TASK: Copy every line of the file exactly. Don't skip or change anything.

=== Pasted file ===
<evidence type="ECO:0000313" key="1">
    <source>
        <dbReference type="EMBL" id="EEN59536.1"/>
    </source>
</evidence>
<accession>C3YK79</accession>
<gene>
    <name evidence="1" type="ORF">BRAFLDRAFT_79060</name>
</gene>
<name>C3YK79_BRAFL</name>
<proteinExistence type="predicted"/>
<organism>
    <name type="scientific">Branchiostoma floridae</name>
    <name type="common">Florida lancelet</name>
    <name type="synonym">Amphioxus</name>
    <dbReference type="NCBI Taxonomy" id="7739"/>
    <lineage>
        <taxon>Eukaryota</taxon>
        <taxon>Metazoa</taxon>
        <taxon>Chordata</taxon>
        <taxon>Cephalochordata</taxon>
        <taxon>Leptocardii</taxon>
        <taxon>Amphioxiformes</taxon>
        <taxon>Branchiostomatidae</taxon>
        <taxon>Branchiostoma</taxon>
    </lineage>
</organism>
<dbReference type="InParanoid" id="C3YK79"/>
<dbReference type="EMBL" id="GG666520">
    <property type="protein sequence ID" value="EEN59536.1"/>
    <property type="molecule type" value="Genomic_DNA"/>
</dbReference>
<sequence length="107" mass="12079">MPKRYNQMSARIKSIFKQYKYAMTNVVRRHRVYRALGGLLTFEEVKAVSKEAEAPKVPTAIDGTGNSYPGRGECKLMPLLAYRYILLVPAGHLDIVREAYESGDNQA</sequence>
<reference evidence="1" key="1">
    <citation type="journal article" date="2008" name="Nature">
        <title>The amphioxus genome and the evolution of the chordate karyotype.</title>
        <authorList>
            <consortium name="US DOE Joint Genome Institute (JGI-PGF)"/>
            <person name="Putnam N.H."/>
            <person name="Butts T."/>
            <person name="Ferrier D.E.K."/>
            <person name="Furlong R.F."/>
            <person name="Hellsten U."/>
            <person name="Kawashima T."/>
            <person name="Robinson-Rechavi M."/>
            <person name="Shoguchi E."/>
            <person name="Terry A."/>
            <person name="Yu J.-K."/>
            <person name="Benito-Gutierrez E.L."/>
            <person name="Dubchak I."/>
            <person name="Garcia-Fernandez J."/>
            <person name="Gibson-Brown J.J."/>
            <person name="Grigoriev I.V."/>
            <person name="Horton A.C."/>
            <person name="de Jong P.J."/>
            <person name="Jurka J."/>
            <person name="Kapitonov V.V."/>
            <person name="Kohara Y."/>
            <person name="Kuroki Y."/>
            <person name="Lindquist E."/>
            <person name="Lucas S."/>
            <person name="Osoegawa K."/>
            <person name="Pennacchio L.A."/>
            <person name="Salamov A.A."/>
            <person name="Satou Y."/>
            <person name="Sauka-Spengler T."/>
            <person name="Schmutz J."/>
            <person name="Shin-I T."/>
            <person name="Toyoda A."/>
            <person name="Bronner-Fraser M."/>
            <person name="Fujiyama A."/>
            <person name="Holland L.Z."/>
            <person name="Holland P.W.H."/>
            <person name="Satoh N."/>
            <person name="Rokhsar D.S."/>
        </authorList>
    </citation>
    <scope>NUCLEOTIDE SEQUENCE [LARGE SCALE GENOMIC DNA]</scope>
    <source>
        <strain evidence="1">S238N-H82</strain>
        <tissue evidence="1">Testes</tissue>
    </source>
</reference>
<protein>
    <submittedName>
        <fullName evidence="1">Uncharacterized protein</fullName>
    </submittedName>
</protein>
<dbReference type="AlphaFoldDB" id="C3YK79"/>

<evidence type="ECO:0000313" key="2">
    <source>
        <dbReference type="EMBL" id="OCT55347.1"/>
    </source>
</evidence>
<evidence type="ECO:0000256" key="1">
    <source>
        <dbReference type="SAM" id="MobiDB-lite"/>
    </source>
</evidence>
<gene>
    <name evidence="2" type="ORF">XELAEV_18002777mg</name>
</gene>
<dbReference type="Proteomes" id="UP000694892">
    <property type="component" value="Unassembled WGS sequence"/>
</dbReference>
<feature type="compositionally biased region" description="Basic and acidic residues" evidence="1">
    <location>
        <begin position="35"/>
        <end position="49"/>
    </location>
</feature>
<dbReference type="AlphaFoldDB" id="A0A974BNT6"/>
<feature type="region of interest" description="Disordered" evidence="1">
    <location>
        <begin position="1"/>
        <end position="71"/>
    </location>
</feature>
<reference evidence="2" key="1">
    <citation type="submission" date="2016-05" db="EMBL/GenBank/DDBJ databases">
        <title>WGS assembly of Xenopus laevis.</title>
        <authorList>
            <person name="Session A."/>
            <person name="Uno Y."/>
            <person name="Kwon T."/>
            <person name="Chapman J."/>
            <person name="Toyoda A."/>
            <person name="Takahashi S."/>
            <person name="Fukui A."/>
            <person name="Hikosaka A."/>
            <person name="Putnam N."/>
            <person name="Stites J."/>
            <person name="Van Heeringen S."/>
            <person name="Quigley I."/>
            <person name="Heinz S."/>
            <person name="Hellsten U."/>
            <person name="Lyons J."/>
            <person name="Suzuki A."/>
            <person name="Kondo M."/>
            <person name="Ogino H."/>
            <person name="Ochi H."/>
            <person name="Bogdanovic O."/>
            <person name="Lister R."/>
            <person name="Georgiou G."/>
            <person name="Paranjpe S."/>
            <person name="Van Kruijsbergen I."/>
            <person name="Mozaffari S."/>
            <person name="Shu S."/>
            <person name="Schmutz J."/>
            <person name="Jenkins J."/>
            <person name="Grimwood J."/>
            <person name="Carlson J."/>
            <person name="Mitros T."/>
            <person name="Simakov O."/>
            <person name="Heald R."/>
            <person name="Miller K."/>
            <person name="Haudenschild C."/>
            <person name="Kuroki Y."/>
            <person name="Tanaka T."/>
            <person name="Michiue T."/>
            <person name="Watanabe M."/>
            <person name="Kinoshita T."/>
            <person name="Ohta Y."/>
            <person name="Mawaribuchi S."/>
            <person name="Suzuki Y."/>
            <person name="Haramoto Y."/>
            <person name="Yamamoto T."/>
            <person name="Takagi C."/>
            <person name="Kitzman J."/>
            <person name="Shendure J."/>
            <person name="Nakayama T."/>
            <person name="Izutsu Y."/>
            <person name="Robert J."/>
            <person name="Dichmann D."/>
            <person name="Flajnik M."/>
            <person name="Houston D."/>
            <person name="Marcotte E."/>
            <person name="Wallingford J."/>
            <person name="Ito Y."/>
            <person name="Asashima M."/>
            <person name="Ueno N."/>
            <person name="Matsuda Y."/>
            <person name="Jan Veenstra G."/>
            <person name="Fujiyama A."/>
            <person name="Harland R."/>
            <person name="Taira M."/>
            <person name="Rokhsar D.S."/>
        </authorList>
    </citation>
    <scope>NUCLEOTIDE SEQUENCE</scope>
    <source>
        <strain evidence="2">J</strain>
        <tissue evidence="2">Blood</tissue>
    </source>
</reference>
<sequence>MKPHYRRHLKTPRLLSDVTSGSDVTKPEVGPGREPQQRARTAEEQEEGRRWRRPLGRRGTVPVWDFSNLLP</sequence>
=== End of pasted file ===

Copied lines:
<evidence type="ECO:0000313" key="1">
    <source>
        <dbReference type="EMBL" id="EEN59536.1"/>
    </source>
</evidence>
<accession>C3YK79</accession>
<gene>
    <name evidence="1" type="ORF">BRAFLDRAFT_79060</name>
</gene>
<name>C3YK79_BRAFL</name>
<proteinExistence type="predicted"/>
<organism>
    <name type="scientific">Branchiostoma floridae</name>
    <name type="common">Florida lancelet</name>
    <name type="synonym">Amphioxus</name>
    <dbReference type="NCBI Taxonomy" id="7739"/>
    <lineage>
        <taxon>Eukaryota</taxon>
        <taxon>Metazoa</taxon>
        <taxon>Chordata</taxon>
        <taxon>Cephalochordata</taxon>
        <taxon>Leptocardii</taxon>
        <taxon>Amphioxiformes</taxon>
        <taxon>Branchiostomatidae</taxon>
        <taxon>Branchiostoma</taxon>
    </lineage>
</organism>
<dbReference type="InParanoid" id="C3YK79"/>
<dbReference type="EMBL" id="GG666520">
    <property type="protein sequence ID" value="EEN59536.1"/>
    <property type="molecule type" value="Genomic_DNA"/>
</dbReference>
<sequence length="107" mass="12079">MPKRYNQMSARIKSIFKQYKYAMTNVVRRHRVYRALGGLLTFEEVKAVSKEAEAPKVPTAIDGTGNSYPGRGECKLMPLLAYRYILLVPAGHLDIVREAYESGDNQA</sequence>
<reference evidence="1" key="1">
    <citation type="journal article" date="2008" name="Nature">
        <title>The amphioxus genome and the evolution of the chordate karyotype.</title>
        <authorList>
            <consortium name="US DOE Joint Genome Institute (JGI-PGF)"/>
            <person name="Putnam N.H."/>
            <person name="Butts T."/>
            <person name="Ferrier D.E.K."/>
            <person name="Furlong R.F."/>
            <person name="Hellsten U."/>
            <person name="Kawashima T."/>
            <person name="Robinson-Rechavi M."/>
            <person name="Shoguchi E."/>
            <person name="Terry A."/>
            <person name="Yu J.-K."/>
            <person name="Benito-Gutierrez E.L."/>
            <person name="Dubchak I."/>
            <person name="Garcia-Fernandez J."/>
            <person name="Gibson-Brown J.J."/>
            <person name="Grigoriev I.V."/>
            <person name="Horton A.C."/>
            <person name="de Jong P.J."/>
            <person name="Jurka J."/>
            <person name="Kapitonov V.V."/>
            <person name="Kohara Y."/>
            <person name="Kuroki Y."/>
            <person name="Lindquist E."/>
            <person name="Lucas S."/>
            <person name="Osoegawa K."/>
            <person name="Pennacchio L.A."/>
            <person name="Salamov A.A."/>
            <person name="Satou Y."/>
            <person name="Sauka-Spengler T."/>
            <person name="Schmutz J."/>
            <person name="Shin-I T."/>
            <person name="Toyoda A."/>
            <person name="Bronner-Fraser M."/>
            <person name="Fujiyama A."/>
            <person name="Holland L.Z."/>
            <person name="Holland P.W.H."/>
            <person name="Satoh N."/>
            <person name="Rokhsar D.S."/>
        </authorList>
    </citation>
    <scope>NUCLEOTIDE SEQUENCE [LARGE SCALE GENOMIC DNA]</scope>
    <source>
        <strain evidence="1">S238N-H82</strain>
        <tissue evidence="1">Testes</tissue>
    </source>
</reference>
<protein>
    <submittedName>
        <fullName evidence="1">Uncharacterized protein</fullName>
    </submittedName>
</protein>
<dbReference type="AlphaFoldDB" id="C3YK79"/>

<evidence type="ECO:0000313" key="2">
    <source>
        <dbReference type="EMBL" id="OCT55347.1"/>
    </source>
</evidence>
<evidence type="ECO:0000256" key="1">
    <source>
        <dbReference type="SAM" id="MobiDB-lite"/>
    </source>
</evidence>
<gene>
    <name evidence="2" type="ORF">XELAEV_18002777mg</name>
</gene>
<dbReference type="Proteomes" id="UP000694892">
    <property type="component" value="Unassembled WGS sequence"/>
</dbReference>
<feature type="compositionally biased region" description="Basic and acidic residues" evidence="1">
    <location>
        <begin position="35"/>
        <end position="49"/>
    </location>
</feature>
<dbReference type="AlphaFoldDB" id="A0A974BNT6"/>
<feature type="region of interest" description="Disordered" evidence="1">
    <location>
        <begin position="1"/>
        <end position="71"/>
    </location>
</feature>
<reference evidence="2" key="1">
    <citation type="submission" date="2016-05" db="EMBL/GenBank/DDBJ databases">
        <title>WGS assembly of Xenopus laevis.</title>
        <authorList>
            <person name="Session A."/>
            <person name="Uno Y."/>
            <person name="Kwon T."/>
            <person name="Chapman J."/>
            <person name="Toyoda A."/>
            <person name="Takahashi S."/>
            <person name="Fukui A."/>
            <person name="Hikosaka A."/>
            <person name="Putnam N."/>
            <person name="Stites J."/>
            <person name="Van Heeringen S."/>
            <person name="Quigley I."/>
            <person name="Heinz S."/>
            <person name="Hellsten U."/>
            <person name="Lyons J."/>
            <person name="Suzuki A."/>
            <person name="Kondo M."/>
            <person name="Ogino H."/>
            <person name="Ochi H."/>
            <person name="Bogdanovic O."/>
            <person name="Lister R."/>
            <person name="Georgiou G."/>
            <person name="Paranjpe S."/>
            <person name="Van Kruijsbergen I."/>
            <person name="Mozaffari S."/>
            <person name="Shu S."/>
            <person name="Schmutz J."/>
            <person name="Jenkins J."/>
            <person name="Grimwood J."/>
            <person name="Carlson J."/>
            <person name="Mitros T."/>
            <person name="Simakov O."/>
            <person name="Heald R."/>
            <person name="Miller K."/>
            <person name="Haudenschild C."/>
            <person name="Kuroki Y."/>
            <person name="Tanaka T."/>
            <person name="Michiue T."/>
            <person name="Watanabe M."/>
            <person name="Kinoshita T."/>
            <person name="Ohta Y."/>
            <person name="Mawaribuchi S."/>
            <person name="Suzuki Y."/>
            <person name="Haramoto Y."/>
            <person name="Yamamoto T."/>
            <person name="Takagi C."/>
            <person name="Kitzman J."/>
            <person name="Shendure J."/>
            <person name="Nakayama T."/>
            <person name="Izutsu Y."/>
            <person name="Robert J."/>
            <person name="Dichmann D."/>
            <person name="Flajnik M."/>
            <person name="Houston D."/>
            <person name="Marcotte E."/>
            <person name="Wallingford J."/>
            <person name="Ito Y."/>
            <person name="Asashima M."/>
            <person name="Ueno N."/>
            <person name="Matsuda Y."/>
            <person name="Jan Veenstra G."/>
            <person name="Fujiyama A."/>
            <person name="Harland R."/>
            <person name="Taira M."/>
            <person name="Rokhsar D.S."/>
        </authorList>
    </citation>
    <scope>NUCLEOTIDE SEQUENCE</scope>
    <source>
        <strain evidence="2">J</strain>
        <tissue evidence="2">Blood</tissue>
    </source>
</reference>
<sequence>MKPHYRRHLKTPRLLSDVTSGSDVTKPEVGPGREPQQRARTAEEQEEGRRWRRPLGRRGTVPVWDFSNLLP</sequence>